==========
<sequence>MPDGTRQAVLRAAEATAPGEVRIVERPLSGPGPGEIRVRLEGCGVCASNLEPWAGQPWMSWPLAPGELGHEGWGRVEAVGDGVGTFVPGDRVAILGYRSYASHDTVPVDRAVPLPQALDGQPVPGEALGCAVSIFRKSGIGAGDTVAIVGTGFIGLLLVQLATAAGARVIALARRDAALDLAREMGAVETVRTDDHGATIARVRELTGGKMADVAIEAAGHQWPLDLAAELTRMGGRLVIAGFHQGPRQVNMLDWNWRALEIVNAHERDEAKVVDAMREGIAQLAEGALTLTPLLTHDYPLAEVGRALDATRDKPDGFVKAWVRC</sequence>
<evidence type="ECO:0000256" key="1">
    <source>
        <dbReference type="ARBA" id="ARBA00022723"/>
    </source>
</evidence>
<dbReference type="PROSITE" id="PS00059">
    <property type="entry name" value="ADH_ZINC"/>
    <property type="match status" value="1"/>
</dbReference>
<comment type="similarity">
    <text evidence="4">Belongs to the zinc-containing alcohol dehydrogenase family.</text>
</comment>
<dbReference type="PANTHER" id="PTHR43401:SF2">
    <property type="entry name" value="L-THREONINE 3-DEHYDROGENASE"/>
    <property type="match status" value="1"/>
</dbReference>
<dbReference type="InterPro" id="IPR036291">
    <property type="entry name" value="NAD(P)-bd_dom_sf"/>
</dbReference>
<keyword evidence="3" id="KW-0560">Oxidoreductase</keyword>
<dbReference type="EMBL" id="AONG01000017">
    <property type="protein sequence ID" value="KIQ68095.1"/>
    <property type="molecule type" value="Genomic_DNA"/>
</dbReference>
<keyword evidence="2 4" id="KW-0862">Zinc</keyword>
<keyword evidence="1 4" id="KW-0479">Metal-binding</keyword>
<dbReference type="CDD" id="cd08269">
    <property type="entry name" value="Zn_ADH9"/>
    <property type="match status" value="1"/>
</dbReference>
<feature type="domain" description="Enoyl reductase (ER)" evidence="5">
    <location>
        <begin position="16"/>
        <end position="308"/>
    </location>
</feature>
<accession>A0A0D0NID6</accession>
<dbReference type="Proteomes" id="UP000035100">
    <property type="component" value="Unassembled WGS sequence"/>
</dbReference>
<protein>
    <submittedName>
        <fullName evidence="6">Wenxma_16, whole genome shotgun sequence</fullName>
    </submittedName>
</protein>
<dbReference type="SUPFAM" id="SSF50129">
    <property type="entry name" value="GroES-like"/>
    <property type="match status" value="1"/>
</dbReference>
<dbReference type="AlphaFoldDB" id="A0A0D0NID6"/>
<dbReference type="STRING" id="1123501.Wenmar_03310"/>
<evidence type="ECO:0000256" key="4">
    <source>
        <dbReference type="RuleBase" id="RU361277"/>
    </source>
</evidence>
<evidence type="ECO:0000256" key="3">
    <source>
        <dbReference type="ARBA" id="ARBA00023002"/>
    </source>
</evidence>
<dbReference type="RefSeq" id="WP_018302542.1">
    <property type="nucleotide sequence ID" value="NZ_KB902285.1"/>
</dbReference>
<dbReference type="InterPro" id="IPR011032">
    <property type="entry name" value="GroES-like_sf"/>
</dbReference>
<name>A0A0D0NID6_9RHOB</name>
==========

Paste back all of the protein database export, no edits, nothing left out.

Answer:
<sequence>MPDGTRQAVLRAAEATAPGEVRIVERPLSGPGPGEIRVRLEGCGVCASNLEPWAGQPWMSWPLAPGELGHEGWGRVEAVGDGVGTFVPGDRVAILGYRSYASHDTVPVDRAVPLPQALDGQPVPGEALGCAVSIFRKSGIGAGDTVAIVGTGFIGLLLVQLATAAGARVIALARRDAALDLAREMGAVETVRTDDHGATIARVRELTGGKMADVAIEAAGHQWPLDLAAELTRMGGRLVIAGFHQGPRQVNMLDWNWRALEIVNAHERDEAKVVDAMREGIAQLAEGALTLTPLLTHDYPLAEVGRALDATRDKPDGFVKAWVRC</sequence>
<evidence type="ECO:0000256" key="1">
    <source>
        <dbReference type="ARBA" id="ARBA00022723"/>
    </source>
</evidence>
<dbReference type="PROSITE" id="PS00059">
    <property type="entry name" value="ADH_ZINC"/>
    <property type="match status" value="1"/>
</dbReference>
<comment type="similarity">
    <text evidence="4">Belongs to the zinc-containing alcohol dehydrogenase family.</text>
</comment>
<dbReference type="PANTHER" id="PTHR43401:SF2">
    <property type="entry name" value="L-THREONINE 3-DEHYDROGENASE"/>
    <property type="match status" value="1"/>
</dbReference>
<dbReference type="InterPro" id="IPR036291">
    <property type="entry name" value="NAD(P)-bd_dom_sf"/>
</dbReference>
<keyword evidence="3" id="KW-0560">Oxidoreductase</keyword>
<dbReference type="EMBL" id="AONG01000017">
    <property type="protein sequence ID" value="KIQ68095.1"/>
    <property type="molecule type" value="Genomic_DNA"/>
</dbReference>
<keyword evidence="2 4" id="KW-0862">Zinc</keyword>
<keyword evidence="1 4" id="KW-0479">Metal-binding</keyword>
<dbReference type="CDD" id="cd08269">
    <property type="entry name" value="Zn_ADH9"/>
    <property type="match status" value="1"/>
</dbReference>
<feature type="domain" description="Enoyl reductase (ER)" evidence="5">
    <location>
        <begin position="16"/>
        <end position="308"/>
    </location>
</feature>
<accession>A0A0D0NID6</accession>
<dbReference type="Proteomes" id="UP000035100">
    <property type="component" value="Unassembled WGS sequence"/>
</dbReference>
<protein>
    <submittedName>
        <fullName evidence="6">Wenxma_16, whole genome shotgun sequence</fullName>
    </submittedName>
</protein>
<dbReference type="SUPFAM" id="SSF50129">
    <property type="entry name" value="GroES-like"/>
    <property type="match status" value="1"/>
</dbReference>
<dbReference type="AlphaFoldDB" id="A0A0D0NID6"/>
<dbReference type="STRING" id="1123501.Wenmar_03310"/>
<evidence type="ECO:0000256" key="4">
    <source>
        <dbReference type="RuleBase" id="RU361277"/>
    </source>
</evidence>
<evidence type="ECO:0000256" key="3">
    <source>
        <dbReference type="ARBA" id="ARBA00023002"/>
    </source>
</evidence>
<dbReference type="RefSeq" id="WP_018302542.1">
    <property type="nucleotide sequence ID" value="NZ_KB902285.1"/>
</dbReference>
<dbReference type="InterPro" id="IPR011032">
    <property type="entry name" value="GroES-like_sf"/>
</dbReference>
<name>A0A0D0NID6_9RHOB</name>